As the Russia-Ukraine War undoubtedly impacts arts and culture, monuments to regimes past art being brought back from obscurity and kitsch to symbolize Russian nationalism and triumph.
When the USSR fell in 1991, almost all Russian cities had a statue of Soviet leader Vladimir Lenin in their local square. That year, Soviet Tours cited 15,000 Lenin Statues standing in total.
Many were toppled and destroyed around the world as a symbol of a razed regime, grounds for a new hope and government. Those that survived as relics of a bygone era ended up in odd places, such as the underwater museum in Tarhankut, Crimea. The Culture Trip reported that Russia was estimated to have 7,000 Lenin monuments in concrete or stone by 2019, with 5,500 in Ukraine, and 80 in Moscow alone.
Before the Russia-Ukraine War conflict, those statues that never left became a fixture of an old world, open to debate and even respectful sport. Back in 2015, the Siberian Times reported Alexander Bork and Artem Belokobylsky, then 20-somethings, enjoyed ‘Lenining’, hitchhiking around the former Soviet Union competitively to find as many statues as possible by the end of the year. Whoever had more photographs of Lenin statues won a liter of Johnnie Walker and a Ritter Sport chocolate bar. As of that September, Bork had photographed 103 Lenins, while Artem had 127.
Ukrainians were particularly eager to rid their territories of Lenin, especially in context of the 2014 conflict with Russia. Yet while Ukraine had demolished many Lenin statues, two-time Pulitzer Prizewinner Andrew Higgins, the Moscow bureau chief for The New York Times, suggested that this grand show had not altered the political landscape.
In 2020, Higgins noted the remaining statues were a source of “heated debate”.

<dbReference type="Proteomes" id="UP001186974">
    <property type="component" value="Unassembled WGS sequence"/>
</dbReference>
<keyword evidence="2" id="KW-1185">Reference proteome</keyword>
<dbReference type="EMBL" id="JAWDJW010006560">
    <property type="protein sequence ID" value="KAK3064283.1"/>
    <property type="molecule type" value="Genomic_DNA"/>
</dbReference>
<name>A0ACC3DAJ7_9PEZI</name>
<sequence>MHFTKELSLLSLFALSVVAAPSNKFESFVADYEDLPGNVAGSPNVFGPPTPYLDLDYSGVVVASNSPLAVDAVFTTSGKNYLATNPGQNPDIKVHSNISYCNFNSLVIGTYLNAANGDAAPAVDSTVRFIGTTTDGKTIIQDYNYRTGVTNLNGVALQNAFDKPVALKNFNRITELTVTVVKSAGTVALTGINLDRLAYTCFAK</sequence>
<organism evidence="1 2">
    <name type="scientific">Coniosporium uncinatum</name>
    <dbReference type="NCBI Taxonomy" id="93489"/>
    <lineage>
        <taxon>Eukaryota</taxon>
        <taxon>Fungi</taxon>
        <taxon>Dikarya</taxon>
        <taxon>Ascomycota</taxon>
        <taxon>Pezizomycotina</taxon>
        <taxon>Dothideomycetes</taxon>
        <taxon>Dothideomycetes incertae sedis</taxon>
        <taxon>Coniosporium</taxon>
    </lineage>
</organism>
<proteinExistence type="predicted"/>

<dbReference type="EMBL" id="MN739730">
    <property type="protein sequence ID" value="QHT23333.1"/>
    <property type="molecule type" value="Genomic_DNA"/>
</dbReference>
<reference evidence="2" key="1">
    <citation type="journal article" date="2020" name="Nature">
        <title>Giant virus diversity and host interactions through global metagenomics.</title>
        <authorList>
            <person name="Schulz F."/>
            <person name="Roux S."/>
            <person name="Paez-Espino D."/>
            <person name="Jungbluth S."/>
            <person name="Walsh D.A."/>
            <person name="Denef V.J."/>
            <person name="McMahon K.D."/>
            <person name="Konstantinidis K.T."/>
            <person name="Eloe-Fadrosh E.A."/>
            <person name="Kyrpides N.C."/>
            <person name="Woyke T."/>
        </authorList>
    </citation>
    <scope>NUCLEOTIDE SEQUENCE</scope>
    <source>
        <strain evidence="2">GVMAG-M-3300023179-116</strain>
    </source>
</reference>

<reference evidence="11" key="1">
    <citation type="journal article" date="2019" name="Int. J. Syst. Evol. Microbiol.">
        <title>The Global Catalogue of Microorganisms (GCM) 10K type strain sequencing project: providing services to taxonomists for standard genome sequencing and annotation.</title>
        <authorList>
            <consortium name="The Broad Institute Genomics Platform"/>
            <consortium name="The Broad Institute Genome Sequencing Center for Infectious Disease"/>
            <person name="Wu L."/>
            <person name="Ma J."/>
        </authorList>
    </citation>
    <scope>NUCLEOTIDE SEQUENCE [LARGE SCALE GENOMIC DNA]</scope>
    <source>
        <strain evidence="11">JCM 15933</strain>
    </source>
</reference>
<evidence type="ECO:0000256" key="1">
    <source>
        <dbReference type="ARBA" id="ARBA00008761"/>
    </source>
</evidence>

“This did nothing to make Ukraine any less corrupt or its officials any more accountable,” he wrote. “Instead, it widened divisions between the Russian-speaking east of the country, which has clung to its statues of Lenin as totems of identity, and the rest of Ukraine.”
Now, amidst a brutal war, the Lenin statues are back to symbolize Russian occupation. Lenin statues removed in 2014 and 2015 were resurrected in 2022, notably in Nova Kahkovka in Kherson Oblast per the Kyiv Independent and Melitopol per the Moscow Times.
The resurrection of Lenin statues has also led to an increased interest in other monuments to past Russian heroes, such as Alexander I, to whom Putin erected a monument by Salavat Shcherbakov at Moscow Kremlin Borovitsky Gate in 2014. Schberbakov is known for his monuments and images of war…such as his 2016 model for a monument to Mikhail Kalashnikov, Russia’s designer of the AK-47 assault rifle.
Continuing this trend, art historian Javier Pes Tweeted that “Putin’s favorite” Tsar, Alexander III, had a statue acquired by the Hermitage Museum in St. Petersburg this December. Dimitri Ozerkov, director of the Hermitage Museum since 2007, stepped down in earlier this year in opposition to the ongoing destruction.
Russians and Russophiles of the past asked to comment on this story declined out of fear. Those with ties to the region feared for their families, or even themselves, at home and abroad. Speaking out against the regime comes with harsh and sometimes unpredictable penalties, and sources feared that any inclination or opinion of the artistic style of the regime could be misinterpreted and weaponized into threat.
In the meantime, the inevitable reality of monuments and statues is that they are sources of debate, and pieces of history. The question remains just how history will be used, and who may suffer as a result.
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